Eliot Spitzer lost and in the end, it wasn’t even that close. I’ve argued before that Spitzer would have made a great, or at least a highly entertaining, NYC Comptroller. The Comptroller’s office is a regulatory position and one thing we know Spitzer can do is regulate. In New York City, where on-the-job competence is valued and “moral values” are somewhat lax, this seemed like the time, place, and position for Spitzer to make a comeback.
It didn’t happen, and I think the lesson here is that people hate hypocrisy in those who are quick to prosecute. Prosecutors are held to a higher standard, and people who wish to parlay their prosecutorial skills into elected positions should remember that. Ken Thompson shows us that job competence is important, but Spitzer shows us that competence laced with hypocrisy is still a losing proposition.
You can’t prosecute people for doing something you do yourself and win the support of the people. Even in New York.
LESSON 3: Democratic Prosecutors Best Have A Plan That Doesn’t Start With Rounding Up All The Black People
Assuming the Koch brothers and their sock puppet, Joe Lhota, get smoked in November (and I think they will), the overwhelming reality of this primary season is that stop-and-frisk needs to end. New York City Council speaker Christine Quinn was unraveled as that issue took center stage. Former NYC Comptroller (and black man) Bill Thompson didn’t win among black people against Bill de Blasio. Thompson was a late-adopter of anti-stop-and-frisk positions, and de Blasio hit the issue early and often. (Point of fact: the “first” guy against stop-and-frisk was current Comptroller John Liu, but scandals made him seem like an nonviable candidate.)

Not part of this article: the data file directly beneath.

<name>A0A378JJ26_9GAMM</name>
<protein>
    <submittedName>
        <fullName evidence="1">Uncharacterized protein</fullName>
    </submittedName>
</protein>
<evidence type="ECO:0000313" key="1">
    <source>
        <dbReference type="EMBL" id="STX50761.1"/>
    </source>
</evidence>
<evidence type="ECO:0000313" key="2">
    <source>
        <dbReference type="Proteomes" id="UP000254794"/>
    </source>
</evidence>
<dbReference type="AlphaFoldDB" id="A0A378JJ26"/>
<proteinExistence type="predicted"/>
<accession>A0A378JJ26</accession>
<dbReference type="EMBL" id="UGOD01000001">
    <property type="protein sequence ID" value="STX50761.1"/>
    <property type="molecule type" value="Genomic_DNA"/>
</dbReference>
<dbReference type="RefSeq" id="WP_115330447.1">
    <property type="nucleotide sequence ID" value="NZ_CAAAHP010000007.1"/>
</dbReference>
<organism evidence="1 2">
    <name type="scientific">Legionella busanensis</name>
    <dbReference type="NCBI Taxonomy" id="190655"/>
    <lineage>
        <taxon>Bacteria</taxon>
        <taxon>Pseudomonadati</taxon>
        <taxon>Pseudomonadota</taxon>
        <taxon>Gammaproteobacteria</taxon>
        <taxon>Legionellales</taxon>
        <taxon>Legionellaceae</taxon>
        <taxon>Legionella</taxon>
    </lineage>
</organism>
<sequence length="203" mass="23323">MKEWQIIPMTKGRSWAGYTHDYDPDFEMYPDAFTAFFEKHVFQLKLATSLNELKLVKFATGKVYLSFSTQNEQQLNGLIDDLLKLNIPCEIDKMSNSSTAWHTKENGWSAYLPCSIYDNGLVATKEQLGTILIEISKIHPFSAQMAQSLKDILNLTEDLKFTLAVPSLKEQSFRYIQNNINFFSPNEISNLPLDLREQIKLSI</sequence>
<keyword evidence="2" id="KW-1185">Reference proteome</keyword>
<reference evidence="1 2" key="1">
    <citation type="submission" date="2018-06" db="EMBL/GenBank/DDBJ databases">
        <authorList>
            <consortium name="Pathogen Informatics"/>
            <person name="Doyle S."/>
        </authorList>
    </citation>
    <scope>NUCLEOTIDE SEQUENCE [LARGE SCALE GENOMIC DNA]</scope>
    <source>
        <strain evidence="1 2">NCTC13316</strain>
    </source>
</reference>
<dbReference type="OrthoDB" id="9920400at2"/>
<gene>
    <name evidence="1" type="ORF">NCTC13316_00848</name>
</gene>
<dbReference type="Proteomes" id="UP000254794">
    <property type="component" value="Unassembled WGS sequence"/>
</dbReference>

For lawyers who want to rise to political power, the lesson is that they better be able to show a “race-neutral” plan for preventing crime. This shouldn’t be difficult. For instance, I am black and have not committed any crimes. Breaking Media CEO John Lerner is white, and has also not committed any crimes. There’s no reason for NYPD to stop either of us, and there is certainly no more of a reason for NYPD to stop me rather than my boss if we are both engaging in the same activity of walking down the street and not bothering anybody.
You can’t use race as a shortcut to figure out effective crime prevention. Telling the people of New York that you sometimes just have to profile because somehow the black people who commit crimes cast reasonable suspicion on black people who do not commit crimes turns out to be unreasonable and a losing electoral strategy. It’s not like white bankers have to go through more rigorous SEC filings because a higher percentage of white people commit securities fraud than non-whites.
Prosecutors take note: New Yorkers want to live in a safe city, but they also don’t want to live in a racist city. If you can’t figure out how to do both at the same time, you probably shouldn’t run for office.
Being a lawyer is a great way to start a political career, especially if you are not blessed with family wealth. And based on yesterday, the rules for climbing the ladder seem pretty simple: do your job, don’t frequent prostitutes, and don’t indiscriminately harass non-white people.
Good luck, and I hope to be voting for some of you really soon.
Kenneth Thompson defeats 23-year Brooklyn District Attorney Charles Hynes [New York Daily News]
Two Democratic Senators Heading for Recall Defeat in Colorado [Election Law Blog]
The lessons of Anthony Weiner and Eliot Spitzer [Politico]